A starter of steak tartare assembled with a cut mix of rump, skirt and fillet steak, rather than being 100 per cent fillet, which is the standard

Roast top of beef with vegetables at Diddly Squat restaurant in Clarkson

A starter of steak tartare, assembled with a cut mix of rump, skirt and fillet steak, (left) and roast beef atop beef with vegetables (right) served at Diddly Squat restaurant in Clarkson Is.

At Clarkson's Farm, Jeremy works his 1,000 acres of land, which is situated between Chipping Norton and Chadlington in the idyllic Cotswolds countryside in Oxfordshire.

At Clarkson’s Farm, Jeremy works his 1,000 acres of land, which is situated between Chipping Norton and Chadlington in the idyllic Cotswolds countryside in Oxfordshire.

However, others have argued that Clarkson’s farm brings business to the area and raises awareness of the difficulties faced by farmers in Britain.

Dan Duffy, 36, owner of the energy company, told MailOnline: ‘I feel sorry for her to have to go through all these rules. They don’t make it easy for businesses in this country.

‘I think the objections must be due to jealousy because I don’t see how anyone can complain about a restaurant on a farm[it’s]a beautiful place.’

Engineer Grant Filler, 60, recently visited with friends and was disappointed to find the farm’s restaurant and cafe closed.

‘It’s disappointing when we get off at Oxford after work,’ he said, ‘I don’t think they should close it as I’m sure it will be very popular.’

Another woman who arrived to buy some milk from a ‘cow juice’ machine outside the farm shop said she thought the council was ridiculous.

‘I don’t understand what the problem is,’ she said, ‘that is bringing business to the area. They line up to go to his shop so that it can be successful.’

And Parish Councilor Ann Gate also supports Clarkson, who has written to WODC on behalf of ‘quietly supportive local residents’ to say she ‘used her celebrity status to highlight the hardships of the farming community’ Is’.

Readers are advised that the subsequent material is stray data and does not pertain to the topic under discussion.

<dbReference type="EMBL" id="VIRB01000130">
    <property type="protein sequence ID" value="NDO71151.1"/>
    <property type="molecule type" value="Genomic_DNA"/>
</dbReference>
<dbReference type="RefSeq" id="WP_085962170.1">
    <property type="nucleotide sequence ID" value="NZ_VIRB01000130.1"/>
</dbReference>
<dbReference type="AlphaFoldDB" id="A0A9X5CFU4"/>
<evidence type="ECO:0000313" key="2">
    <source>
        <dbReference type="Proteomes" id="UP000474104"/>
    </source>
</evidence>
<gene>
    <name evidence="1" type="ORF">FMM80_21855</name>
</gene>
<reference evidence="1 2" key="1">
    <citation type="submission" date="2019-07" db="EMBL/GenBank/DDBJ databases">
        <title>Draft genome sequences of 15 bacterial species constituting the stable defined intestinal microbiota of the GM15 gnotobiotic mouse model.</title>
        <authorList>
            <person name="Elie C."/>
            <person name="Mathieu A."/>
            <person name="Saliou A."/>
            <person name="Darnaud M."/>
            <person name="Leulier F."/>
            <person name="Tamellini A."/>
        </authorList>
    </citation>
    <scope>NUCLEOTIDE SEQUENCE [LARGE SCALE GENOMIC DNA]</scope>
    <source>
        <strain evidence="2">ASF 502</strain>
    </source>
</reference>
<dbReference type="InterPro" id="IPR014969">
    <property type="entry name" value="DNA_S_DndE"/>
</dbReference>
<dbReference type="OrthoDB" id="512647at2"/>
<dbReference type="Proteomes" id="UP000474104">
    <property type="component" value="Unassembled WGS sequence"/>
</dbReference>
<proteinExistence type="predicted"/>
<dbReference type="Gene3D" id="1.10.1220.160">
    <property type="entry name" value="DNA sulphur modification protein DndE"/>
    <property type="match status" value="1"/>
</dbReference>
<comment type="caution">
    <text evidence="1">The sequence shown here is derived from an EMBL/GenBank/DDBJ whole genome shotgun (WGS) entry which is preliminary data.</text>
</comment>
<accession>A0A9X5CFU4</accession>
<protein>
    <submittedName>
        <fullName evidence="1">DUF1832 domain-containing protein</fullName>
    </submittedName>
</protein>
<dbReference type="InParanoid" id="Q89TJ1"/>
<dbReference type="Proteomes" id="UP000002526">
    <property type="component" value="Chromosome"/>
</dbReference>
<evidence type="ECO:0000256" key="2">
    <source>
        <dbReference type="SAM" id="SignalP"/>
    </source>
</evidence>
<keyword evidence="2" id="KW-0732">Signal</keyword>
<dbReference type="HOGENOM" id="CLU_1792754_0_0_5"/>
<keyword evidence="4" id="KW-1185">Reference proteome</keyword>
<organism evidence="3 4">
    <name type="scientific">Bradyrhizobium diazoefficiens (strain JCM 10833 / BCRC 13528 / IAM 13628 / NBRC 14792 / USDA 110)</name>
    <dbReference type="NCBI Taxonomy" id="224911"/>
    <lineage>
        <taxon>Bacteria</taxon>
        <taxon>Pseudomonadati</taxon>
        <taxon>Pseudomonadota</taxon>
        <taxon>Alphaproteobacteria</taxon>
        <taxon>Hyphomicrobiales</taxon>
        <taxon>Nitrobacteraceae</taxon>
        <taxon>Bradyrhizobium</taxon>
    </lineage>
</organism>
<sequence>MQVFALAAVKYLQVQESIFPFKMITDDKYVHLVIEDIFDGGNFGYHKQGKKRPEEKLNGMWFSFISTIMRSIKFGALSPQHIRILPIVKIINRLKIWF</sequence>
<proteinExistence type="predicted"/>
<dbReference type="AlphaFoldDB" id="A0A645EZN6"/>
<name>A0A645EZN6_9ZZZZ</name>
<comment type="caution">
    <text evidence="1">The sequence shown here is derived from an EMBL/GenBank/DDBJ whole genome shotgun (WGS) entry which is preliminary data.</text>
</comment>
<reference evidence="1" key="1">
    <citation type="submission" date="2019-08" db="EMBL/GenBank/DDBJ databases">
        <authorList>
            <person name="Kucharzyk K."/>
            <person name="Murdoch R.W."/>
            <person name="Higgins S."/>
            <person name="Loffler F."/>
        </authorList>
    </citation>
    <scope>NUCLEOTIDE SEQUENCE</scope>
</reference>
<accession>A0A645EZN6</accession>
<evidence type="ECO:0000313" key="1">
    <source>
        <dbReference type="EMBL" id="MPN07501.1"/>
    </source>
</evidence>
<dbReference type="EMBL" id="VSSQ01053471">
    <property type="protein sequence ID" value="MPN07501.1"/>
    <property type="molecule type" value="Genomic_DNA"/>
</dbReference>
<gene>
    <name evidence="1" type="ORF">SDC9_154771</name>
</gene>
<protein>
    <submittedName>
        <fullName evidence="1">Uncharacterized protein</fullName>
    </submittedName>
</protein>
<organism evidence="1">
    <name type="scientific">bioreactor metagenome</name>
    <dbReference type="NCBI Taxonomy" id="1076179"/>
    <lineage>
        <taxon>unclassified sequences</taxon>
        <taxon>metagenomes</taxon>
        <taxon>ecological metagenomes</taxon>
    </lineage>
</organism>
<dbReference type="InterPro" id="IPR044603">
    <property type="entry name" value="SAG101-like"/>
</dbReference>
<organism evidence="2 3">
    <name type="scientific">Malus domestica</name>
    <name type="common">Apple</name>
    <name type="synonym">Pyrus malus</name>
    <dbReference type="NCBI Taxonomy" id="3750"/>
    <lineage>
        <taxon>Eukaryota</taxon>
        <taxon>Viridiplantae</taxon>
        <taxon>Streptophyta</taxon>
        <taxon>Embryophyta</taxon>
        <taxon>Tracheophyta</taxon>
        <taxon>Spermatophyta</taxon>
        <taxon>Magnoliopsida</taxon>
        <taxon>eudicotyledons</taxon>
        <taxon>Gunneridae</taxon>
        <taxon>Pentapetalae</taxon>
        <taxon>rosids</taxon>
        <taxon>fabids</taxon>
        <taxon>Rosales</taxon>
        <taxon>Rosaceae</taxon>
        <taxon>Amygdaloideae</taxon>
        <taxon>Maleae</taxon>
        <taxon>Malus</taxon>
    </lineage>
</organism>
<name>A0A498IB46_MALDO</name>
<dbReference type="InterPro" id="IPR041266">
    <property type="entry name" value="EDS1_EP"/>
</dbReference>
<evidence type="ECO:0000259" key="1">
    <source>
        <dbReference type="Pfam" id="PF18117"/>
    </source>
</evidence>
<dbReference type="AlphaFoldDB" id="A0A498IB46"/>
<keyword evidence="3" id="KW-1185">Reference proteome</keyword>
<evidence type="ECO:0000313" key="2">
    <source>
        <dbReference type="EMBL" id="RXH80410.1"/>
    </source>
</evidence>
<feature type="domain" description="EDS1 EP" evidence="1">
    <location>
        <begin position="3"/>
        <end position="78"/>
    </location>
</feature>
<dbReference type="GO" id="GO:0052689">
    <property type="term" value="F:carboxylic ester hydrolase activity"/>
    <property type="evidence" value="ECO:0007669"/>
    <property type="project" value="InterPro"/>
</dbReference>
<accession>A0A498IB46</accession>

Jeremy Clarkson and his Clarkson Farm co-star Caleb Cooper enjoy a drink at Clarkson's Hawkeston Brewery

Jeremy Clarkson and his Clarkson Farm co-star Caleb Cooper enjoy a drink at Clarkson’s Hawkeston Brewery

Jeremy Clarkson pictured at Diddley Squat Farm

Jeremy Clarkson pictured at Diddley Squat Farm

While Amazon Prime viewers are treated to plenty of hi-jinks and entertainment as Clarkson and her rag-tag band of farm colleagues run the farm, the presenters also speak highly of British farmers and the sector. Throw light on the difficulties that come between. government bureaucracy.

Speaking at the British Farming Awards at the end of 2021, Clarkson said: ‘Every time you sit down to eat something you are eating something that is made by British farmers.

‘If there’s a red tractor on your food packaging it was grown in the UK so buy it because it hasn’t traveled a long way to get here.

‘The government is withholding subsidies and grants, so if they’re not going to pay us to grow food they’ve now lost their right to tell us what to do.

‘They have to step back and allow us, I say but I’m still learning, but allowing people like Caleb and Charlie (members of Clarkson’s team who appear on the show), people in that award room I prefer everyone to make decisions that are best for where they live.’